Back on trail, Obama and Clinton trade digs
CHEYENNE, Wyoming (Reuters) - U.S. Democrats Barack Obama and Hillary Clinton questioned each other's sincerity and leadership on national security and the economy on Friday as they geared up for the next tests in a grueling struggle for the White House.
What Will Happen in Wyoming on Saturday?
Wyoming uses a two-tier system for awarding delegates to the Democratic National Convention in Denver this August. On Saturday Wyoming Democrats will undertake the “first determining step” that uses a combined caucus/convention process to allocate pledged delegates.
Each of the state’s 23 counties will hold their convention throughout the day, with the last one scheduled to begin at 4 p.m. MST (6 p.m. EST), where attendees will participate in a “presidential preference vote.”
Dems Prospect for Votes in Weekend Wyoming Caucuses
Its population may be sparse, but in a seemingly never-ending Democratic primary season, Wyoming for once is claiming its share of high-stakes national attention.
Clinton lowers expectations in Wyo.
CHEYENNE, Wyo. - A day before Sen. Hillary Rodham Clinton and Sen. Barack Obama were to compete for a small scattering of delegates in Wyoming, Clinton cast herself as the underdog and said the odds are not in her favor. Clinton's campaign has sought to set low expectations for the Saturday caucuses in Wyoming as well as next week's primary in Mississippi, states where her campaign believes Obama has a better shot at winning.
Obama, Clinton Campaigns Quietly Work Toward Compromise on Fla., Mich. Delegates
Very quietly and very delicately, the Barack Obama and Hillary Clinton campaigns have begun back-channel communications to find common ground that can break the stalemate over the seating of Florida’s and Michigan’s delegates.
Discussions are in very early stages, with more expected over the weekend, sources tell FOX News. The players at the national and state parties, and state governments, understand that any fix will have to be acceptable to both candidates. Neither side wants to give the other a possible advantage.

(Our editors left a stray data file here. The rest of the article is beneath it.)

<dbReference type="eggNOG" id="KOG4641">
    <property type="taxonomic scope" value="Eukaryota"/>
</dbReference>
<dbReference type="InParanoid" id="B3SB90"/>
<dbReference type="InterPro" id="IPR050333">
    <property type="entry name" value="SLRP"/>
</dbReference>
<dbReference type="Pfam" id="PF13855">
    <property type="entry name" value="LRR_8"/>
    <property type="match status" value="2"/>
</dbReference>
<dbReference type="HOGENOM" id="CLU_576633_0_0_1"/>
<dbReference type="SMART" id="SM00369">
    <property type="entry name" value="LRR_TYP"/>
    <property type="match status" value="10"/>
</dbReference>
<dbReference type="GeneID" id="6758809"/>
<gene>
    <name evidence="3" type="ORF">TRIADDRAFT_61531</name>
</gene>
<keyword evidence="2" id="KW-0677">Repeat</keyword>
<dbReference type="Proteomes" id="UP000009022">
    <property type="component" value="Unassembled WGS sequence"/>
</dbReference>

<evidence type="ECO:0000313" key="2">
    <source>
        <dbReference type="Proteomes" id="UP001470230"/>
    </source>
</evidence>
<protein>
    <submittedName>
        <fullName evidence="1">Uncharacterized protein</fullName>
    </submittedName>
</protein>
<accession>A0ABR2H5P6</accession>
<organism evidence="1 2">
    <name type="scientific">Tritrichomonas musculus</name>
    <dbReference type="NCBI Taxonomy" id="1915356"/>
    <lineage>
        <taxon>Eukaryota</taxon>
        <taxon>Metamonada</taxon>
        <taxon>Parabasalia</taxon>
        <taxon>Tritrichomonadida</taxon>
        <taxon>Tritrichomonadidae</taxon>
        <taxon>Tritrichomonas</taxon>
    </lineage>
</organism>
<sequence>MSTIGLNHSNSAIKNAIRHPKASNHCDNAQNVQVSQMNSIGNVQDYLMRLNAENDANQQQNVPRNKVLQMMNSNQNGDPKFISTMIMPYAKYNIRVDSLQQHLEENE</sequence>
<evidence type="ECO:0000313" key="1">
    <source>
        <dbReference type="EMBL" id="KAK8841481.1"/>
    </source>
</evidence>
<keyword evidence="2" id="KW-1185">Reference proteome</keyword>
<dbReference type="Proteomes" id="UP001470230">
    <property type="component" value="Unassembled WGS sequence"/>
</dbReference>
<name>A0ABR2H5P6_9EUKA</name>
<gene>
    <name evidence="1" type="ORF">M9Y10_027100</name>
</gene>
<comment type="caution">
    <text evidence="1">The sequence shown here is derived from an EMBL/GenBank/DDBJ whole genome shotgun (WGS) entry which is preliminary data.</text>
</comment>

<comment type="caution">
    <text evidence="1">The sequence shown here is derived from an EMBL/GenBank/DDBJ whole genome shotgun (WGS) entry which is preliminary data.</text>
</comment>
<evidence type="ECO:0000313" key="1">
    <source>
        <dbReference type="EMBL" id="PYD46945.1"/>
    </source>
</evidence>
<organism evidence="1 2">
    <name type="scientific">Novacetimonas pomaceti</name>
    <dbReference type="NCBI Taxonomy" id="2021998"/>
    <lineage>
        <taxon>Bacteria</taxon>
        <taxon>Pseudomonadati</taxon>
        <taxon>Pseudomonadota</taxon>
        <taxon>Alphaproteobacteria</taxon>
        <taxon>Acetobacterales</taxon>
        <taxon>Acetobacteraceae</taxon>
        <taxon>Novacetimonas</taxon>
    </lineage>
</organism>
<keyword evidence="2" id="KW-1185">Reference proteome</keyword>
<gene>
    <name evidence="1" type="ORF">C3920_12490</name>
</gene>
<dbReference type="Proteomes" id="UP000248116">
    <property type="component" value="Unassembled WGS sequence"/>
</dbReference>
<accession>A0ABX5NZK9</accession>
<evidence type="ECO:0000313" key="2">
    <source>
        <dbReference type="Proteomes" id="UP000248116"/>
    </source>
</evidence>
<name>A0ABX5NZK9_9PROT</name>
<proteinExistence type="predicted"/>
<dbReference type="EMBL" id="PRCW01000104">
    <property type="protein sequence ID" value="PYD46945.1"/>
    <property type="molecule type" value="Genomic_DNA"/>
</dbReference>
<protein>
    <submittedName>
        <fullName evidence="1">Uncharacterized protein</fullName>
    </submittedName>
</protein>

How Does Obama Feel About America?
Barack Obama's words are often attractive but oddly concealing. His speeches are all balm and mood. It's all very well to seek, as Obama claims, to transcend old categories, to reject the "old politics." But then what? This graceful rhetorician leaves you wondering: Who is he really? What does he want for himself and for his country?
In search of answers that go deeper than the Congressional Record, I read his first book, "Dreams from My Father: A Story of Race and Inheritance." Once you get past the happy surprise of finding a politician who can actually write, the book contains some disquieting elements.
Obama defends ability to handle crisis
CASPER, Wyo. - Looking ahead to Saturday's caucus, Democratic Sen. Barack Obama had to cope with some pesky issues of the recent week, defending himself against an ad that ran in Texas and the fallout from a former adviser's remarks. His presidential rival, Sen. Hillary Rodham Clinton, won the Ohio and Texas primaries Tuesday after questioning Obama's fitness to handle crises.
Obama rejects adviser's comments
WASHINGTON - A former adviser to Barack Obama who resigned Friday after calling rival Hillary Rodham Clinton "a monster" said Obama may not be able to withdraw all U.S. combat troops from Iraq within a year as he has promised on the campaign trail.
Obama Adviser Resigns Over Monster Comment
WASHINGTON -- A Barack Obama adviser resigned Friday after calling rival Hillary Rodham Clinton "a monster."
Samantha Power, an unpaid foreign policy adviser and Harvard professor, announced her resignation in a statement provided by the Obama campaign in which she expressed "deep regret."
Enthusiasm Tilts Toward Obama in Pa.
STROUDSBURG, Pa. -- For Edwin David, who served with the famed World War II unit of black fighters known as the Tuskegee Airmen, Sen. Barack Obama is an easy choice.
Obama Aide Resigns After Calling Clinton a ‘Monster’ in Interview With Scottish Paper
An adviser to Barack Obama who called Hillary Clinton a “monster” during an interview has resigned, apologizing for the remark amid pressure from the Clinton campaign.
Samantha Power, an unpaid foreign policy adviser to Obama and Pulitzer Prize-winning writer, made the offending comment during an interview with the Scottish newspaper The Scotsman.
Friday, March 7, 2008
Back on trail, Obama and Clinton trade digs
Posted by Georgia Front Page.com at 10:25 PM